It’s no secret that I loved Precursor, as evidenced in my review, so the opportunity to have Patrick Murphy (project lead for the mod) answer some of my questions was one I couldn’t pass up. CAUTION: KNOWLEDGE BOMBS INCOMING.
What was it that made you decide to start work on Precursor?
I decided to make Precursor because I really wanted to get back into level and game design. I used to make maps for Counter-Strike when I was a kid and the only thing I’d done since then was a Team Fortress 2 map (which didn’t turn out too well). To keep things interesting, I decided to make a single player experience with a narrative; something I’d never done before. Up until Precursor, I had only been interested in multiplayer mapmaking.
How was the team assembled? Avengers style? Or in a slightly less awesome way?
I approached some people I knew, and trusted, and asked if they were interested and, well, they were. Since I wasn’t planning on introducing any new content when it came to textures, models, animations etc. I didn’t need a very big team.
A lot of detail went into the creation of environments that look like the City 17 we know and love, how important was it that players felt like they were in a familiar place?
It was pretty important that players knew they were in City 17, so I made sure that the overall look and feel was similar to the City 17 presented in Half Life 2. Then again, it wasn’t very difficult when you are using the same assets (like textures, models, sounds etc.). And whilst making players feel like they were in C17 was important, making the mod look pretty wasn’t a priority. As a developer with limited time you have to choose your battles, and I pretty much raised my white flag when it came to graphical fidelity. I decided that the mod should look acceptable and nothing else, which allowed me to focus more on other things.
I’m assuming that the team are Half Life fans, creating something so faithful to the game you’re modding doesn’t come easily. Was the idea always to create something that didn’t mess too much with the Half Life universe?
Yes, we always wanted to avoid making the story too big and brash. We wanted to keep things on a smaller scale. In Precursor, you’re just a rebel, like many others, and you’re not the center of attention in the way Freeman is. Of course, we wanted your actions to have some impact on the Half Life story line, as it would be unrewarding not to. Those who’ve played the mod will know what I’m talking about.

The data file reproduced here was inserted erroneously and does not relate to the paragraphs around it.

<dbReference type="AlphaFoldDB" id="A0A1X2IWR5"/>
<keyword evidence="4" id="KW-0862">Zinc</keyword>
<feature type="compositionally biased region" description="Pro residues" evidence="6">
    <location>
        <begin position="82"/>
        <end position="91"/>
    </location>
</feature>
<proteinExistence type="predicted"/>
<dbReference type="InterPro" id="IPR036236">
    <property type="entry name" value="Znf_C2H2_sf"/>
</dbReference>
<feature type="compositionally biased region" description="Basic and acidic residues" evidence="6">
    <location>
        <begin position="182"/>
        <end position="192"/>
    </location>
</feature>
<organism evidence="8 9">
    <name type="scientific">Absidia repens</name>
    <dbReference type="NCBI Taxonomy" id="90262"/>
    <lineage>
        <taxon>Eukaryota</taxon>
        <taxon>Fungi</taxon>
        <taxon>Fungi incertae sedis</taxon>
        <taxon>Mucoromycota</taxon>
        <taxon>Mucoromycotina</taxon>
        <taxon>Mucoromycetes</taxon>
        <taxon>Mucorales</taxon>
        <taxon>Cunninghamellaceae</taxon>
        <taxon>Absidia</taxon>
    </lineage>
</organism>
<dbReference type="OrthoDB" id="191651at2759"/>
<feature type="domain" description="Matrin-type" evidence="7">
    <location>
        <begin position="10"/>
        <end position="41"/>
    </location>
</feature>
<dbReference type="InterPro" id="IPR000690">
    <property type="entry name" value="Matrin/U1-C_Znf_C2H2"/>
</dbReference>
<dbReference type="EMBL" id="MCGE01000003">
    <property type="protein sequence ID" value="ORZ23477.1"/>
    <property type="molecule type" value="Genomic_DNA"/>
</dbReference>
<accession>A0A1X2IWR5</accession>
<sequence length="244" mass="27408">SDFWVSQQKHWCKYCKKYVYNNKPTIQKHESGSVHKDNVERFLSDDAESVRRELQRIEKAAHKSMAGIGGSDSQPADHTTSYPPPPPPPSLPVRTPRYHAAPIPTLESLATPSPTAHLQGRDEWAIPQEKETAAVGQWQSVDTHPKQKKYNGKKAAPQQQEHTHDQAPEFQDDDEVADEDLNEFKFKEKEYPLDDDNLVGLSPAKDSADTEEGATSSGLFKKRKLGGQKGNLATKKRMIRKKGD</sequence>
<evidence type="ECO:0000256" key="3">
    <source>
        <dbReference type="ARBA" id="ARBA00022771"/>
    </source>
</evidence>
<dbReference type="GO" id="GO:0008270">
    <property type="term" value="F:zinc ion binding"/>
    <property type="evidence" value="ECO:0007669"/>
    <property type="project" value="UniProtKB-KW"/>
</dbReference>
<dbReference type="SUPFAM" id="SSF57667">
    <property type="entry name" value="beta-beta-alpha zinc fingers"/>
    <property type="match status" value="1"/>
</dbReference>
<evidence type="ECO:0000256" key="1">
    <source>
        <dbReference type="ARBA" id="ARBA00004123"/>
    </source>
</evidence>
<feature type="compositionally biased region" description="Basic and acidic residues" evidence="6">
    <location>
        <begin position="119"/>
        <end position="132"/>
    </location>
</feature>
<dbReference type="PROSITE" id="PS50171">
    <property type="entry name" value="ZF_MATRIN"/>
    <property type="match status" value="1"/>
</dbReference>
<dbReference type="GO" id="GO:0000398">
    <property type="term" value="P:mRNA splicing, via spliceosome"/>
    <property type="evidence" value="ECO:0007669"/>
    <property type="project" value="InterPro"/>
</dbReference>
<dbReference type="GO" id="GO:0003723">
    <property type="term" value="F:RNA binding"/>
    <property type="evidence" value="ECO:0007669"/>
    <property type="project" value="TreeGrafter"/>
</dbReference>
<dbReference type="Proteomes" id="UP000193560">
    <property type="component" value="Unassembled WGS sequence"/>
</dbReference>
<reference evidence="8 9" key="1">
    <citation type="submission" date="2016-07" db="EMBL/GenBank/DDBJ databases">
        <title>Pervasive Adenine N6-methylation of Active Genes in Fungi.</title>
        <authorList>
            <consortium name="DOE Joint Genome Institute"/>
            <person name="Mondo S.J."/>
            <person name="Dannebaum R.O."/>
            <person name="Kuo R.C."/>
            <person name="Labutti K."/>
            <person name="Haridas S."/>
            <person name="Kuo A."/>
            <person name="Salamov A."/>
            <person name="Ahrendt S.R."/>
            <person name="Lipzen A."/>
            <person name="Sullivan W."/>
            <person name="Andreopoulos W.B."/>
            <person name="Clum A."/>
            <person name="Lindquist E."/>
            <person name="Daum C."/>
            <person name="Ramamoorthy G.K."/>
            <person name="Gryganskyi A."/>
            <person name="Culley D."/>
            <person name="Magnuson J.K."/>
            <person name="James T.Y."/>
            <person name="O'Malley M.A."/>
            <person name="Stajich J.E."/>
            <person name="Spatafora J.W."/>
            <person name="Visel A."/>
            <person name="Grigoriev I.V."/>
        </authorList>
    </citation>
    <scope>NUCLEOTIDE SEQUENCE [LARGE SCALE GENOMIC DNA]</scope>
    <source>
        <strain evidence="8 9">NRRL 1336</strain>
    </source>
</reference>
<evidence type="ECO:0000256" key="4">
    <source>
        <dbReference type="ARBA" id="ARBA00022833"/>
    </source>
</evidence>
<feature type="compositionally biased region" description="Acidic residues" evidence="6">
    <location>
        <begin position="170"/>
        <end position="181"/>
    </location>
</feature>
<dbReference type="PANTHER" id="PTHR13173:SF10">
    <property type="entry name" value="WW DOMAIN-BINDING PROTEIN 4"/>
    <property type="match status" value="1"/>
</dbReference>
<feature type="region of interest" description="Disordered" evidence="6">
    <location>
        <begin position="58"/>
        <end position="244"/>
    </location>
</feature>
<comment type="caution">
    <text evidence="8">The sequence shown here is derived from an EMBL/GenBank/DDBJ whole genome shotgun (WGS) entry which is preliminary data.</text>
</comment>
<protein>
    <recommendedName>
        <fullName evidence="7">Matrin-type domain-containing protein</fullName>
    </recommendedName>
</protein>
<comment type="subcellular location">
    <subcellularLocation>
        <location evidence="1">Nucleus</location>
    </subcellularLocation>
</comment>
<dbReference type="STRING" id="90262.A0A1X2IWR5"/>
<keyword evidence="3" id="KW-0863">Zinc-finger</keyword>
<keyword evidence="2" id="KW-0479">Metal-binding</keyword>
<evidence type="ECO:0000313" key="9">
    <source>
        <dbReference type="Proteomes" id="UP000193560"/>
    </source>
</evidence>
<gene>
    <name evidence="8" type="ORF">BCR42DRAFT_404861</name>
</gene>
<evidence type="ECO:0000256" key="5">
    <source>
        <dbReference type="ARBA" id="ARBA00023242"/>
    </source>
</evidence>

Precursor tells its story in a way I consider to be similar to the Left 4 Dead series, the story is there but it isn’t slapping you in the face with its many twists. Was that always the intention, to have the story take a back seat to the action?
Precursor uses relatively minimal and “cheap” storytelling. The mod doesn’t feature any large-scale set pieces, epic cinematics or a vast cast of characters. Why? Because we didn’t have the people for it, and it’s a way of for us to tell a story without a lot of manpower. And it comes kind of naturally that if you choose this approach, you go have to keep things non-intrusive and not slap the player in the face with the narrative, as you’ve put it. If you don’t invest very heavily in your story moments, you can’t force players to sit through them if they don’t want to. Radios are only so exciting.
Somehow you’ve managed to do things in the Source engine I personally hadn’t seen done yet, were there any ideas floating around during development that you wanted to use, but simply didn’t have the time to do, or were simply scrapped?
There was quite a lot of few things that hit the cutting room floor. Nothing really “out there”; it was mostly standard content like maps and characters. Maps because they were redundant, boring, too time-consuming to finalize or a combination. Characters because they take a lot of time to get right, and we weren’t too keen on either killing them off or finding an excuse for them to vanish all of a sudden and not come with you. I guess there was some talk about having you fight alongside a friendly NPC for a section of the game at one point; something which never happened. A custom weapon which replaced the AR2’s role was also cut near the end of development due to some technical problems .
I would personally love to have the attention span to work on my own mod (I have an idea for one, but there’s no, “Insta-mod,” button in the Source SDK so it’ll never happen) How long was Precursor in development?